(Dmitri Mendeleev) Mendelevium, the ninth transuranium element of the actinide series discovered, was first identified by Ghiorso, Harvey, Choppin, Thompson, and Seaborg in early in 1955 during the bombardment of the isotope 253Es with helium ions in the Berkeley 60-inch cyclotron. The isotope produced was 256Md, which has a half-life of 76 min. This first identification was notable in that 256Md was synthesized on a one-atom-at-a-time basis.
Fourteen isotopes are now recognized. 258Md has a half-life of 2 months. This isotope has been produced by the bombardment of an isotope of einsteinium with ions of helium. Eventually enough 258Md should be made to determine its physical properties.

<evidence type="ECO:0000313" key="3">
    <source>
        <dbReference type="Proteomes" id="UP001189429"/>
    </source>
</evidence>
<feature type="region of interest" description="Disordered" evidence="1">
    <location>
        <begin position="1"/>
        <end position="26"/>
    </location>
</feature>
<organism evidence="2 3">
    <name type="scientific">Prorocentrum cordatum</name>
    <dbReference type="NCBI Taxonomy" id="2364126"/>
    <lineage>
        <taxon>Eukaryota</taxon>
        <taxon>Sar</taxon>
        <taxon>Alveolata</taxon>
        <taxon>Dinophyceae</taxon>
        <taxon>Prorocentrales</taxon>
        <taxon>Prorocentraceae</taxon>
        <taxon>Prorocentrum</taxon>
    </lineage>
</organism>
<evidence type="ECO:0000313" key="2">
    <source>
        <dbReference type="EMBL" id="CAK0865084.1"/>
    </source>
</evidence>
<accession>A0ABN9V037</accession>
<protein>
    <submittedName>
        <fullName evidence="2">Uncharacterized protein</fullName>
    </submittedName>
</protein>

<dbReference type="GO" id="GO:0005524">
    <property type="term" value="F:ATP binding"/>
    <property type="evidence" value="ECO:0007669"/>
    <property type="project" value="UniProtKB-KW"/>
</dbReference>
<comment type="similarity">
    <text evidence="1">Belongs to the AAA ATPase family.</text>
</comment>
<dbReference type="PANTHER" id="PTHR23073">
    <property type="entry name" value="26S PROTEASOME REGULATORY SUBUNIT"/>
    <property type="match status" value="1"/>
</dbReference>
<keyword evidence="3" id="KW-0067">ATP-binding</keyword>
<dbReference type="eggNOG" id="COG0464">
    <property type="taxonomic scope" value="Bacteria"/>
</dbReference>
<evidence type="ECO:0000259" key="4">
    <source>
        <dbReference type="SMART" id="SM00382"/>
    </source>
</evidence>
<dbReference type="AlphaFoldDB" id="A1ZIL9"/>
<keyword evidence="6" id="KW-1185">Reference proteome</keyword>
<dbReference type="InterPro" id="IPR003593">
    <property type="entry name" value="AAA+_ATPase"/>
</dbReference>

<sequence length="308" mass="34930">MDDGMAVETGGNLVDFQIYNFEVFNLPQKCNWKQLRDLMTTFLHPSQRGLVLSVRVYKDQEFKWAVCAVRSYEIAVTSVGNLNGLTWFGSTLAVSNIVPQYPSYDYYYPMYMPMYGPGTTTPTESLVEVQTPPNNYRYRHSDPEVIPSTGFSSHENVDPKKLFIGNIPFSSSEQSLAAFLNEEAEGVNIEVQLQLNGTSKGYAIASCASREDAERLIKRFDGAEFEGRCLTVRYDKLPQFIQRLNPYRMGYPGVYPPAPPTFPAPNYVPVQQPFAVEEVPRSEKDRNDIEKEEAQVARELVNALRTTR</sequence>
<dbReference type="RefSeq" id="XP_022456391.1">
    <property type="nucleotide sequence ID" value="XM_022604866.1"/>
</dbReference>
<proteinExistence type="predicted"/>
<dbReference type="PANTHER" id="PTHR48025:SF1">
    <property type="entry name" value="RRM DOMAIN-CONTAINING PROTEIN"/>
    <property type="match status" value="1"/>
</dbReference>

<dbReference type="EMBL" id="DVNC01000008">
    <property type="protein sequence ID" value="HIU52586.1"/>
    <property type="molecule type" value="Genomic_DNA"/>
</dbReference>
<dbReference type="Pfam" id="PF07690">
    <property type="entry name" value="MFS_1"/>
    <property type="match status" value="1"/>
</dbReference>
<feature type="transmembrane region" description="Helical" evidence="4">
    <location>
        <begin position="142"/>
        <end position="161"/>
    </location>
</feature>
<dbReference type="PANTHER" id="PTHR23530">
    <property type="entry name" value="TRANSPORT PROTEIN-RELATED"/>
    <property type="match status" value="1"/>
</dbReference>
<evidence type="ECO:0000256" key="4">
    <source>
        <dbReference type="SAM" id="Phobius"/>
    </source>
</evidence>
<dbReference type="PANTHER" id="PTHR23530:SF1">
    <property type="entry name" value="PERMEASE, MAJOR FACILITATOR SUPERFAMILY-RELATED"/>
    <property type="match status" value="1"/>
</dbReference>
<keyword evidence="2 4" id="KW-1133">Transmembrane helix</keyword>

256Md has been used to elucidate some of the chemical properties of mendelevium in aqueous solution.
Experiments seem to show that the element possesses a moderately stable dipositive (II) oxidation state in addition to the tripositive (III) oxidation state, which is characteristic of the actinide elements.
Sources: CRC Handbook of Chemistry and Physics and the American Chemical Society.
Last Updated: 12/19/97, CST Information Services Team
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